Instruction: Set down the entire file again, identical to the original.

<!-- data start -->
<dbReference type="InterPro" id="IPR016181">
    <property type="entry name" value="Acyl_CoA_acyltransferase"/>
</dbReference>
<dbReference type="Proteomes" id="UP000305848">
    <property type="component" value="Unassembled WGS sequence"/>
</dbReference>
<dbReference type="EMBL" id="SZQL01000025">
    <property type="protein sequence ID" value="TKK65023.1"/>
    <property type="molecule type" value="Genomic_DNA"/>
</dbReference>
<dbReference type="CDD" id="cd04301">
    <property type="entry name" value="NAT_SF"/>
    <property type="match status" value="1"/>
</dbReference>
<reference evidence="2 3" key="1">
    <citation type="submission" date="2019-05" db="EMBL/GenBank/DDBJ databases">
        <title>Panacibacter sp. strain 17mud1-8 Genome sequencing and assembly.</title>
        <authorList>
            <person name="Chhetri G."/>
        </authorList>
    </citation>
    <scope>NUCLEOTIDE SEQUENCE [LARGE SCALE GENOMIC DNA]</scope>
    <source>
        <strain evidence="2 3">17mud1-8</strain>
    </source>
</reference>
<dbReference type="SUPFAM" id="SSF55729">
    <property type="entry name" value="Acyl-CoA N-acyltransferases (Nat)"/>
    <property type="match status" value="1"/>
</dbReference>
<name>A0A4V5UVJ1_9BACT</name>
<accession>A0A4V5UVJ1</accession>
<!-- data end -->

<dbReference type="InterPro" id="IPR016181">
    <property type="entry name" value="Acyl_CoA_acyltransferase"/>
</dbReference>
<dbReference type="Proteomes" id="UP000305848">
    <property type="component" value="Unassembled WGS sequence"/>
</dbReference>
<dbReference type="EMBL" id="SZQL01000025">
    <property type="protein sequence ID" value="TKK65023.1"/>
    <property type="molecule type" value="Genomic_DNA"/>
</dbReference>
<dbReference type="CDD" id="cd04301">
    <property type="entry name" value="NAT_SF"/>
    <property type="match status" value="1"/>
</dbReference>
<reference evidence="2 3" key="1">
    <citation type="submission" date="2019-05" db="EMBL/GenBank/DDBJ databases">
        <title>Panacibacter sp. strain 17mud1-8 Genome sequencing and assembly.</title>
        <authorList>
            <person name="Chhetri G."/>
        </authorList>
    </citation>
    <scope>NUCLEOTIDE SEQUENCE [LARGE SCALE GENOMIC DNA]</scope>
    <source>
        <strain evidence="2 3">17mud1-8</strain>
    </source>
</reference>
<dbReference type="SUPFAM" id="SSF55729">
    <property type="entry name" value="Acyl-CoA N-acyltransferases (Nat)"/>
    <property type="match status" value="1"/>
</dbReference>
<name>A0A4V5UVJ1_9BACT</name>
<accession>A0A4V5UVJ1</accession>